Survey finds pervasive labor discrimination against Arabs, ultra-Orthodox, women

Economy Ministry poll: Both employers and employees show some reluctance to work alongside Arab men (46%), ultra-Orthodox men (30%).

March 30, 2014 14:27
1 minute read.
Passengers on the light rail.

Arab woman haredi man on light rail 370. (photo credit: Shalom Hartman Institute)

Pervasive discrimination exists in the labor market against Arabs, haredim (ultra-Orthodox Jews) and women, a survey the Economy Ministry released Sunday showed.

According to the survey, 42 percent of Jewish, Hebrew-speaking employers preferred not to hire Arab men and 37% preferred not to hire haredi men. Both employers and employees showed some reluctance to work alongside Arab men (46%), ultra-Orthodox men (30%) and even educated Arab women (28%).

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“The survey data raise serious questions regarding the public’s attitude in general and employers’ attitudes in specific regarding employees from different populations,” said Tziona Koenig-Yair, of the Equal Employment Opportunity Commissioner.

Women faced the greatest discrimination when it came to family issues. In 2013, 60% of complaints women registered at the Economy Ministry’s Equal Employment Opportunity Commission were on grounds dealing with pregnancy or raising children.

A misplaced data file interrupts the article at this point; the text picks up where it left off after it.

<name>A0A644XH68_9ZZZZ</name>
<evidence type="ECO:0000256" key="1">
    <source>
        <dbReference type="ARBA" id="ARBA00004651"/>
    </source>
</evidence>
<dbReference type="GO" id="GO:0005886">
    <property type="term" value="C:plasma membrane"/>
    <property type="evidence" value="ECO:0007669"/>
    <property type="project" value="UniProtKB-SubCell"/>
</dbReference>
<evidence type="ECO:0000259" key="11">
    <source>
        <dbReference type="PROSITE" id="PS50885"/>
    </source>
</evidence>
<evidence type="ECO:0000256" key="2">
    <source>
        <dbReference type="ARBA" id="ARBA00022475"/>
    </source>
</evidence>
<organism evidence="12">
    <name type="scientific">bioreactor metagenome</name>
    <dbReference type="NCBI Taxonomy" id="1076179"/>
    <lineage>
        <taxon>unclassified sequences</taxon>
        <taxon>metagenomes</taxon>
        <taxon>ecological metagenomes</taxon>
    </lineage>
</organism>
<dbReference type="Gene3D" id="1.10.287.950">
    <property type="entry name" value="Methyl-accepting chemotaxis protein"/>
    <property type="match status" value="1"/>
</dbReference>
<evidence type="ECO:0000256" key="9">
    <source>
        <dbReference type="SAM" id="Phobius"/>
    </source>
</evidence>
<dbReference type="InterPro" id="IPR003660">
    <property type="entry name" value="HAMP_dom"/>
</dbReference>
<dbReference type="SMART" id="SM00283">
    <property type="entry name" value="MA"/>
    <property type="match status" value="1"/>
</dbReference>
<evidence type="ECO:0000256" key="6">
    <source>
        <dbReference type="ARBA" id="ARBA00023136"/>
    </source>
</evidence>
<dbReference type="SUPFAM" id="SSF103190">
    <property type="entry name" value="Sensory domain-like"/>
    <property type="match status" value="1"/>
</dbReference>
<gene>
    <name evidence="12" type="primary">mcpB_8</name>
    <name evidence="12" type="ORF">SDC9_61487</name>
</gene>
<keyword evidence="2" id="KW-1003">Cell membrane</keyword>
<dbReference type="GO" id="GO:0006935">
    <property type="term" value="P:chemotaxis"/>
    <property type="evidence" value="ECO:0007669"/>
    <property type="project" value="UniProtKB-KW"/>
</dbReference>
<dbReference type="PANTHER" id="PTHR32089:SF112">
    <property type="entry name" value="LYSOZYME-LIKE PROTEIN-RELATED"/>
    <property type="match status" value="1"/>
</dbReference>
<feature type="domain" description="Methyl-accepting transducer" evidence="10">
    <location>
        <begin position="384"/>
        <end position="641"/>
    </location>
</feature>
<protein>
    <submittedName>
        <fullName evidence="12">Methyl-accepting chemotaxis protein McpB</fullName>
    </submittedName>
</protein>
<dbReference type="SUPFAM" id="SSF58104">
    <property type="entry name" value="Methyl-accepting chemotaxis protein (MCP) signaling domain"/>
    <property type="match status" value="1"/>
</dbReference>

When it came to hiring women with children, 41% of employers preferred not to hire Arabs and 27% preferred not to hire ultra-Orthodox women.

Another 13% said they would be reluctant to hire any married woman with young children.

Women deemed beyond the age of raising young kids had it much easier. 93% of employers and 95% of workers said they would have no problem working with a woman over the age of 50.

“Though half the survey participants were women and most of them were married or had been in the past, there was great opposition to employing women with children and a worrying reporting of wage gaps between men and women,” said Koenig-Yair.

A quarter of employers said women in their companies earned less than men.

The survey, one of several conducted ahead of a convention on inequality in the workplace, to take place Monday, was conducted among 500 respondents representing the Jewish, Hebrew-speaking population.

A survey released last week found 80% of the LGBT community saying they faced discrimination in the hiring process.

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